As for the fine line separating the 91 seconds of time wasted on a Friends credit sequence fron the immensely generative 91 seconds of Joey being confused about what can or cannot be put into a dishwasher, I’ll leave that be here. Of more consequence is how this notion of saving time by skipping gestures to the erasure of two other temporalities. First, what the skip occludes is in large part the trace of another kind of time, that of the dense network of funding and labor that goes into the production of the show. Second, the specific function of SKIP INTRO belongs to a much broader media tendency, in which the glide of rewind/fast-forward is replaced by the skip itself. We might notice, for instance, that many streaming platforms no longer even have a rewind button but rather just skip forward or back in units of 10 seconds. Such a shift may seem inconsequential, but as part of a wider trendline in which embedded, looping, and auto-playing video becomes arguably the predominant form in which people encounter moving images (and especially as set within other sites or interfaces), it suggests the culmination of a process that’s long been in the works. Because unlike prior forms of recorded moving images, like VHS or the nonlooped film reel, digital video’s reset to clean slate is instantaneous, other than a system’s wee latency. That’s to say: we don’t rewind anymore. We don’t have to wait for images to be ready to roll again. We don’t wind back through it all, do it in reverse, see the bullet gag the barrel, the life flow back into the corpse, the wave unbreak and puke out a surfer. And because embedded video tends to isolate only moments that are supposed to be significant in themselves – of which the episode shorn of its credits represents one larger version – we impoverish our sense of gesture in general, losing all the in-between, mundane, and minor that flesh out the gap between desired images. In this way the logic of looping is also therefore a logic of skipping, leaping over the work that vanishes into it, leaving just the single moment and effect.
I think the consequences this has and will have on what we might identify as streaming styles are still liquid, still in formation. But what we can know is that the ground on which those styles will take shape is predicated on a basic cancellation of what might happen in durations of time you do not choose, and where you do not see what you think you want to in the first place. One side of that is purely negative: the increasingly absent registration of work and money, of the relations of capital and unfree time that organize the production of what can do its best to shove those relations into the skippable credits. But the other side that goes missing is the prospect of the kind of proliferating thought that comes from boredom and irritation, from repetition and distraction, from rewinding and sitting through, from noticing just how many stunt drivers it took, from starting to notice the fundamental forms at work behind every title sequence you’ve watched for the past month. In his work on “time-critical media” such as digital video, Wolfgang Ernst notes how even though the “temporal coupling of humans and chronotechnologies” means that we come to be constitutively bound to technological temporalities, a continual mismatch between rhythms can produce a “techno-traumatic affect.” Crucially, the trauma here is not the more familiar form of a tremendous breach in psychic defenses, but rather an “irritation,” the bristling repeated experience of friction from being at odds with the timescales of the media we live with and are shaped by. Ernst focuses particularly on the most granular temporalities and properties of media and hardware, but the SKIP INTRO marks the contested space of what is to be done with media irritation and its intervals, and the rising effort to neutralize those prickly spans of the already-seen where we keep feeling ourselves present. But if we think boredom and irritation as a catalyst for forms of noticing, for taking in the off-screen and the texture of the screen itself, and for glimpsing what all goes into what tries to vanish into seamless streams, then holding onto the occluded time of what we know too well is already part of the crucial terrain that style will have to navigate and claw back from the omnipresent skip.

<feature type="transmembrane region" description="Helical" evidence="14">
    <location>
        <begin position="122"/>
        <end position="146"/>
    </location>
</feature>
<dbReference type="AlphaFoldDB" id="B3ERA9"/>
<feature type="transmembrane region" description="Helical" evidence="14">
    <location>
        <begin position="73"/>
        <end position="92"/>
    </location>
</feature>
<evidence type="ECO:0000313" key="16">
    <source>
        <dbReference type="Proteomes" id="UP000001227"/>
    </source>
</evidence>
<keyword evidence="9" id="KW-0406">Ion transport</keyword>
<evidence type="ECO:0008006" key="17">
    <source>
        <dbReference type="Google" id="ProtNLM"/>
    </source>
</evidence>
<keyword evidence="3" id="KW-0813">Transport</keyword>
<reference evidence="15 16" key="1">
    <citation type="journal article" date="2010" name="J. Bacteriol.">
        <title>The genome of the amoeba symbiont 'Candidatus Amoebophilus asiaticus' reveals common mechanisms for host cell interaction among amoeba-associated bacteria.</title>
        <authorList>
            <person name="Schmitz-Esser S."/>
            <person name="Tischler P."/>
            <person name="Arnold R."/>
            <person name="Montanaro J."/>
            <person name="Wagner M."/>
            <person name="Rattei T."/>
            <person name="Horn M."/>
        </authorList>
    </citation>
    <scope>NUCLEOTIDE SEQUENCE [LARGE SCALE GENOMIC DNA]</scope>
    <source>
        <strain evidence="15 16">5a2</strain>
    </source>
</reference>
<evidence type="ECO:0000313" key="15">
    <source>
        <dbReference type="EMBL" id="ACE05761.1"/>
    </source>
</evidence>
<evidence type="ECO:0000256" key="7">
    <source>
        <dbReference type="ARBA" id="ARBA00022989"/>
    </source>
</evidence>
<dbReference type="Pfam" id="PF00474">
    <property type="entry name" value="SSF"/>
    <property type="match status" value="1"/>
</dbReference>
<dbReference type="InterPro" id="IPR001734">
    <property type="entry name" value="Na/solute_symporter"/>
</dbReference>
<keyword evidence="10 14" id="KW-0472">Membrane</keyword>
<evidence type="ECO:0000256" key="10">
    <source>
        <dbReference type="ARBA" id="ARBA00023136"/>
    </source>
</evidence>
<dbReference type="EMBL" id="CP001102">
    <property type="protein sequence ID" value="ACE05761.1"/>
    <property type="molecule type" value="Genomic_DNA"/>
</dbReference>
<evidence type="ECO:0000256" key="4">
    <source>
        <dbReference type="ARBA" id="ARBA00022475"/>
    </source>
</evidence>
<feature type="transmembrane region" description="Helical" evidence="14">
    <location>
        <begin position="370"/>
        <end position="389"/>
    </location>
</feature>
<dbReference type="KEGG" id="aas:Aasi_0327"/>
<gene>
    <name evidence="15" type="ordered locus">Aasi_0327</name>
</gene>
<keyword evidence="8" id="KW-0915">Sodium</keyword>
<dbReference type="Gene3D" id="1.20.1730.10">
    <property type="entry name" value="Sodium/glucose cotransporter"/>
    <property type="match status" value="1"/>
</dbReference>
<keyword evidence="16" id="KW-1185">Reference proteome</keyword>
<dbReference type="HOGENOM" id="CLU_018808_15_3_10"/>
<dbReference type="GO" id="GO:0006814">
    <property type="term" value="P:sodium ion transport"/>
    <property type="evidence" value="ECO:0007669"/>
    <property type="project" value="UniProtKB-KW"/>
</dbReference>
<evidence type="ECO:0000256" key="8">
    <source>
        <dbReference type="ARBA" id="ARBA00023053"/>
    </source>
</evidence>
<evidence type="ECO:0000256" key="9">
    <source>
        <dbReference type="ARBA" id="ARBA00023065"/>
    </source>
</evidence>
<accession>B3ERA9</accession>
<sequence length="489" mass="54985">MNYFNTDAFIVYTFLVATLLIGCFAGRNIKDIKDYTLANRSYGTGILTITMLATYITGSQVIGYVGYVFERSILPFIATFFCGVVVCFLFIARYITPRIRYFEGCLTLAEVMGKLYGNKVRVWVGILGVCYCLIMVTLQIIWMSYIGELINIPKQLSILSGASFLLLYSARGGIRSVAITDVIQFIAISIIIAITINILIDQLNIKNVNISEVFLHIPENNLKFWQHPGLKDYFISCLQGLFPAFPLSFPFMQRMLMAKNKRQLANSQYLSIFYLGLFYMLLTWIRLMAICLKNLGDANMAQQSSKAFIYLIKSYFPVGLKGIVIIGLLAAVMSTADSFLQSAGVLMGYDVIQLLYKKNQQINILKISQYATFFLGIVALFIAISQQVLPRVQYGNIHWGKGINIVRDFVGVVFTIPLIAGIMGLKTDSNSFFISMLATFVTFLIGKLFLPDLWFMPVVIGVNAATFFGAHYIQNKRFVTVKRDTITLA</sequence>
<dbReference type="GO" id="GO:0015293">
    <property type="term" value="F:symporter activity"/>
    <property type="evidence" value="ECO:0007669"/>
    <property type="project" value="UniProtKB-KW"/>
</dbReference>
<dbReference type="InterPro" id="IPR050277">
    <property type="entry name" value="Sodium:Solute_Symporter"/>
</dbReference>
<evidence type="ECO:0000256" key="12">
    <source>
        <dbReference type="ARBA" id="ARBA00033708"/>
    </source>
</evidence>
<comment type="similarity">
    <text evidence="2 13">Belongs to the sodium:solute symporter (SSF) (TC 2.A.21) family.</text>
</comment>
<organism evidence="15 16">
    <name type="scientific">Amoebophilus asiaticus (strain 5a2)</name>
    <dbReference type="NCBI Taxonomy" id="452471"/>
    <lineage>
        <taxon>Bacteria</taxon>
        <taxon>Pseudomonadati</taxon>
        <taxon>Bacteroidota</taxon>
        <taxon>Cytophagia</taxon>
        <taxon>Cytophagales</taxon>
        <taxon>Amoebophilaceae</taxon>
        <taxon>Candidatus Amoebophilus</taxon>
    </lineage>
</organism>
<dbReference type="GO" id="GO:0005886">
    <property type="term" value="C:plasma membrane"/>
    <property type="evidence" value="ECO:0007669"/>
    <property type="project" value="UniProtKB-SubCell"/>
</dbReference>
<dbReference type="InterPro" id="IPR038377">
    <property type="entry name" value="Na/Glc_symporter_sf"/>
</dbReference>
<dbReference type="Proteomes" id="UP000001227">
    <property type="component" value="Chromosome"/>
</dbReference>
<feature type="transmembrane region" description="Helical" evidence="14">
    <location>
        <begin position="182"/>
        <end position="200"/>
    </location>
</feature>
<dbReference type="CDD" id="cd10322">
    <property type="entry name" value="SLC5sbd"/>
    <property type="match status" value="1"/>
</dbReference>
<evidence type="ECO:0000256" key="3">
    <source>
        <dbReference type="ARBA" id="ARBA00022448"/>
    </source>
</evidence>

Moreover, this image is not taken as a still from that process: it’s from a Twitter account that was demanding HBO add a similar function to what Netflix already offered. This version seems the most fitting: the sign of the degree to which a “temporal coupling” (to use Wolfgang Ernst’s terminology, discussed later) becomes so close that the absence of a minor function like this becomes an annoyance, a noticeable and irritating absence itself.
 Of course, this timeline is even longer when we move outside the narrower bandwidth of film or television and into the sheer dizzying range of what gets made for YouTube.
 The forum can be found here: https://news.ycombinator.com/item?id=20565141
 If we can see part of the history of twentieth-century cinema as a kind of capture of film by the narrative form of the novel, the dislocation of that purpose into a full season of TV – which shows itself to be seemingly more adequate to the task – means that feature-length films potentially enter into a compelling period of being open to new analogues and borrowings.
 As Ian Bogost draws out, there’s also a key question of transition, one that inherits histories of Flash animations during an earlier decade of the Internet. See: https://www.theatlantic.com/technology/archive/2017/10/netflixs-skip-int...
 Even if only a whisper of that remains in the title sequence anyway, with most of it dumped in the end credits, which themselves get jumped over thanks to the autoplay of the next episode.
 And on many of them, the icon itself is neither the double triangle of rewind/fast-forward or the amended version with the vertical line to suggest “next episode,” but is itself a modified loop: an arrow in circular loop, chasing its own tail, stream-time’s Ouroboros.
 We should also join this to the ubiquity of the “chapter” on YouTube and elsewhere. An especially consequential version of this is how platforms for contemporary porn like Pornhub prioritize a kind of looking that can skip back and forth to isolate single moments from their already narrowed flow and possible variance. That tendency is explicit in compilations that gather repeated gestures, positions, or scenes, revealing the core of sheer repetition across all the putative difference on display. Yet it is present also in single videos themselves, in which—as if the unit of the scene itself was still too large—labeled time markers are added to let a viewer jump straight to whatever it is they think they want to see, like the chapters of a book whose ending you know from the start: “Fingering,” “Blowjob,” “Scissoring,” “Cowgirl,” “Reverse Cowgirl,” “Inverted Amazonian Cowgirl,” and onward from there. Except in practice, counter to my slight parody, this categorizing doesn’t actually recede toward a horizon of increasingly arcane microgenres and distinctions, hewing instead toward the flattest designations of what happens and the basic geometry of an act itself. Indeed, when the algorithm tasked with categorizing can’t parse it out or just exhausts its lexicon, it offers instead the simplest, almost mournfully abstracted label: “Sex.”
 Wolfgang Ernst, “Temporalizing Presence and ‘Re-Presencing’ the Past: The Techno-Traumatic Affect,” Timing of Affect: Epistemologies, Aesthetics, Politics, eds. Marie-Luise Angerer, Bernd Bösel, and Michaela Ott (Berlin: Diaphanes, 2014), pp. 145-159.